You get to see the best of your affair partner without the downside, which creates an unrealistic image. As they say, the grass on the other side is always greener because you don’t have to mow it.
Also keep in mind we often pick affair partners who are different than our spouses or different from ourselves. If that’s the case, experience shows that we will resent those same traits later on (Harville Hendix, Getting the Love You Want).
At the end of the day, I can’t tell you what to do. But if you want to choose what’s most likely to be good for you, that might be to relish the experience you had and stick with your long term relationship.
Betrayed Partner: Overcome Ambivalence
Here are a few exercises to help you decide and overcome ambivalence:
- Imagine a future without your partner: how does it feel like?
- Picture family events without your partner
- How would your children feel differently?
- What would you miss about the relationship?
The grass is always greener when you don’t have to mow it
10. Swap Bitterns for Kindnes
We have seen in a previous article that negative vicious circles are a leading cause of break ups.
And affairs are very likely to lead to vicious circles.
The betrayed partner feels the need for revenge and the unfaithful partner avoids the spouse to avoid the negativity and the feeling of guilt.
Unfaithful Partner: Empathy & Boundaries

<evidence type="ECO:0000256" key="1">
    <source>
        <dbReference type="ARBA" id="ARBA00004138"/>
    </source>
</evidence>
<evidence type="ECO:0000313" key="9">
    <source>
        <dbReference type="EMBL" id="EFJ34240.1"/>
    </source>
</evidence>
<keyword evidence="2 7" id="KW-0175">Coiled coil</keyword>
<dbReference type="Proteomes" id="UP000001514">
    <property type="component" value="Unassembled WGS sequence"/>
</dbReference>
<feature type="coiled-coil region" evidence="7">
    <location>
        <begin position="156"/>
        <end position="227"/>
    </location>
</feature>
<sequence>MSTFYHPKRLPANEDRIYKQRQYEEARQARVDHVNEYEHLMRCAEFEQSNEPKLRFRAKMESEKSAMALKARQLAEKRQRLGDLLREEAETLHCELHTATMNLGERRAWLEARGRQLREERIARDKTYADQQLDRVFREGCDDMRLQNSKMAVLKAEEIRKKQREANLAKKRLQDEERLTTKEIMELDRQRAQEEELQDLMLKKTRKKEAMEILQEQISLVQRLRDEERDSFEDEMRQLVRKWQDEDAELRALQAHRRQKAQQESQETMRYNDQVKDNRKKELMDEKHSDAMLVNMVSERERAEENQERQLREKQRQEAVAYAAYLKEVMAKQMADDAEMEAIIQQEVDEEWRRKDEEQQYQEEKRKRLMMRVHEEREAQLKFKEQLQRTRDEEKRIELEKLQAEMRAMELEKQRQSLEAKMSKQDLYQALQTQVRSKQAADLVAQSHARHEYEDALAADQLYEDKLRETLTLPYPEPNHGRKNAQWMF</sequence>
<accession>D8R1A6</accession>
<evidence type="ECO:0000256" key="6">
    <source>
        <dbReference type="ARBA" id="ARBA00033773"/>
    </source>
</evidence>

As we’ve seen the unfaithful partner can get impatient when trust takes time.
He would want to be welcomed with open arms, but that takes time.
And to accelerate the process, he must make an effort to resume caring.
If the unfaithful partner cannot manage caring, it can be a sign of lingering emotional attachment to the affair partner.
Set Boundaries for Disrespect
The unfaithful partner must set boundaries if he’s dealing with continuous verbal abuse.
Crying requires your shoulder, calling you a scumbag for days on end requires you to set boundaries
Here’s one way you can put it:
Cheating Partner: This affair has been disastrous on you, I know. I wish I could undo it… But I can’t. But that doesn’t give you any right to verbally abuse me.
I want to help you and I want to get back on track, but that behavior only pushes me away.
I want that you make sure this is the last time you use those words with me.
Betrayed Partner: Out Meanness, In Kindness
It’s not uncommon the betrayed partner holds back on any warm or caring gesture.
It’s because they can feel as if any sign of kindness is a sign of forgiving.
What’s also common is a sense of entitlement. In the worst cases the cheated partner feels that their pain gives them a free pass to disrespect and demand without giving.
While that’s completely understandable, it’s super helpful if the betrayed partner moves out of this mindset as soon as possible.
Resuming caring also helps overcoming ambivalence on both sides.
There can’t be no final healing until caring resumes
Tips For Kindness
- Go First
Both partners look at the other partner for signs to stay and work at it harder. One must make the first move.
Instead of waiting for the other, start yourself!
- Treat Kindness as In The Moment
Separate in your mind forgiveness from kindness. Treat all affection as “in the moment”. If you feel you need a hug, go for it: it doesn’t mean the cheating didn’t hurt you or that you are forgiving it (not yet, at least).